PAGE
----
Seems to be mainly a RPG thing, judging from above posts. I can only think of minor examples in the genres I play.

In RTS C&C missions you often need to keep your head down at the beginning to avoid the enemy swarming before you have a defensive force ready. Ideally I like to keep combat encounters as low-key as possible until I have some air power—then the drive to whack 'em begins. I haven't heard of side quests in RTS, it's pretty linear and focused.

In Far Crys my main strategy is to level up the skill tree and craft the better equipment before I go far. So lots of local side quests and hunting before driving out into the heartland. FC Primal had base building and recuing specialists which buffed abilities—necessary before progressing to encounter the larger animals or enemy camps.

FC New Dawn added leveling up to Level 3 on top of Primal's new mechanics, which you had to do before facing L2 or L3 wildlife or enemies. FC5 triggered more lethal enemy patrols hunting you if you crossed a line, and also air attacks after a second line.

In 4X Civ, there's often an advantage to giving in to early opponent demands rather than refusing and risking a war you're not ready for.

Mostly it's just strategic preparation before getting tactical.
 
I got the idea for this thread when my wife was playing Skyrim and intentionally didn't do the main quest so she wouldn't have to deal with dragon attacks.
I tried that on PS3 about 2 weeks after game was released, they show up anyway (Or used to) as many are tied to regions, not just the main story. Sure, you can ignore one in first starter zone but game won't let you ignore them for long. I was not amused.
Anyone got any other examples of games in which you intentionally (or unintentionally) prevented triggering a next part of the game?
I used to play Test Drive Unlimited 2, I stopped actually doing quests in it pretty early but still played it for a long time, they had a casino dlc where you could win money to buy cars, instead of racing. So I spent a lot of time grinding slot machines as I didn't understand some of the other games. There were some good payouts off them, I earned enough eventually to buy a few houses (Mostly used to store cars) and all the cars I wanted to buy. I couldn't ever get some of the cars as they were tied to winning races but I got enough. I never did finish the "story" in that game as it wasn't needed to have fun.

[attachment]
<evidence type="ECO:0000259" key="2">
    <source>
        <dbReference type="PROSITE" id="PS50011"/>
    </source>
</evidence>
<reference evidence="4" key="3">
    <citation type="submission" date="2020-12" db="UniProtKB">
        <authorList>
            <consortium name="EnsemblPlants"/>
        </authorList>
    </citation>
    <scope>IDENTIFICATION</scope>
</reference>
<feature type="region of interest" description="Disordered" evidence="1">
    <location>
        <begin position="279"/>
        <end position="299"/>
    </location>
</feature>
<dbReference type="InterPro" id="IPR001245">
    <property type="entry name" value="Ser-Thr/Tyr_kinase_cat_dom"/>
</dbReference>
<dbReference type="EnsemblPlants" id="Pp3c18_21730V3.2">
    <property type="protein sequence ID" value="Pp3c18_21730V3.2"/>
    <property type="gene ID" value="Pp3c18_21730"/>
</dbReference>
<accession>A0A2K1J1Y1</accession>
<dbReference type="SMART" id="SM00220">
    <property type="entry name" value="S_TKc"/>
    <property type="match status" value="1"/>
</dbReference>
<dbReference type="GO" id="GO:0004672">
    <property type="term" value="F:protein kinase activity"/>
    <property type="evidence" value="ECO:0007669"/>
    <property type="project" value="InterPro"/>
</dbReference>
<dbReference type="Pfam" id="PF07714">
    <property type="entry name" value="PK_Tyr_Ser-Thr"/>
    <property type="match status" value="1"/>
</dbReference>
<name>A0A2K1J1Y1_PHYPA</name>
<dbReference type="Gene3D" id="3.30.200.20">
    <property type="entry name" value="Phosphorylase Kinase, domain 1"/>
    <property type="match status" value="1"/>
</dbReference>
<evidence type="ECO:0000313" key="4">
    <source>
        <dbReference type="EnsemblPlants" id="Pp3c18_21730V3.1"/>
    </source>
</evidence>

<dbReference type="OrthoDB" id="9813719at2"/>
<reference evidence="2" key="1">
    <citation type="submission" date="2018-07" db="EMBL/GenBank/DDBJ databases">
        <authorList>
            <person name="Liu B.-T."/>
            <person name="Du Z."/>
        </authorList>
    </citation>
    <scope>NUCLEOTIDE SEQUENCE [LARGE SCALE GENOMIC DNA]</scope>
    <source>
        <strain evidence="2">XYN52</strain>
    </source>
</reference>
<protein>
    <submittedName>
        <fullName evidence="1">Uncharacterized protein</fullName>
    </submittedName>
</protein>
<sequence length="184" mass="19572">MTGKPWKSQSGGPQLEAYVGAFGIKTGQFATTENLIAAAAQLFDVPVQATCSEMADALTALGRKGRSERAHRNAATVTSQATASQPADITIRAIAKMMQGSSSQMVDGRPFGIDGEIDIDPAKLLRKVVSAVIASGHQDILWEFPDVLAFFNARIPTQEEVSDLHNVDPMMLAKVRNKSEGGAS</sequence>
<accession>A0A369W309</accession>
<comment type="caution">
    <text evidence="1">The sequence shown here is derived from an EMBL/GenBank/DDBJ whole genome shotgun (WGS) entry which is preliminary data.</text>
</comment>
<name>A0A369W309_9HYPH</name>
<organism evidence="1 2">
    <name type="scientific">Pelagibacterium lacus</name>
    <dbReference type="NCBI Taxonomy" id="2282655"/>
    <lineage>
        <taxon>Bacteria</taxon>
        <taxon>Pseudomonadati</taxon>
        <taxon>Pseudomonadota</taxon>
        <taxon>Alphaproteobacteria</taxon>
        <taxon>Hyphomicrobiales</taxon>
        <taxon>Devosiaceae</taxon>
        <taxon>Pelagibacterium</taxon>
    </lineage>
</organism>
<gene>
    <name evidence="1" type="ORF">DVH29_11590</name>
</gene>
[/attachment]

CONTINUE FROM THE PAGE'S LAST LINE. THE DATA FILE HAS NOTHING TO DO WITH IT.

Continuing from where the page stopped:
I used to avoid doing the main quest in Just Cause 2 and just went around destroying stuff randomly but it also won't let you do that for long either.

Some sandbox games just don't like you ignoring the story
One of the bad things about older games is that they don't warn about that sort of thing, so a seemingly harmless quest can suddenly fail a bunch of other quests.
unrelated but it reminds me of how some quests in sacred 2 would fail as you did another one first, game wouldn't tell you that you shouldn't, it was something you had to learn through a few play throughs. Annoying if you trying to finish all the side quests. Its the sort of game you can't ignore main quest entirely in, have to do it to open new areas, but that is really the main purpose of main quest in game. If you ignore main quest... you wouldn't see top half of the map, but you could still see a lot of the game just by exploring alternate routes. Its map is still bigger and more uniquely detailed than most maps I see now. hand drawn.
 
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Other than delaying the main questline progression so that I can level up more and get better gear, I can't think of any time I've avoided triggering the next event in a game.
When I made the thread, I wasn't talking about just not doing the main quest to level up, but when, for example, not doing the main quest prevents some significant change or event to happen.

Another example is that it's possible to kill the Capra Demon from Dark Souls by throwing dung piles or firebombs into the boss arena without going through the fog barrier. By preventing the trigger that starts the boss fight, you can kill it before it can attack you.

There's plenty more games where you can set up a bunch of traps, for example by laying down mines, right before triggering a (boss) fight, though no examples come to mind right now.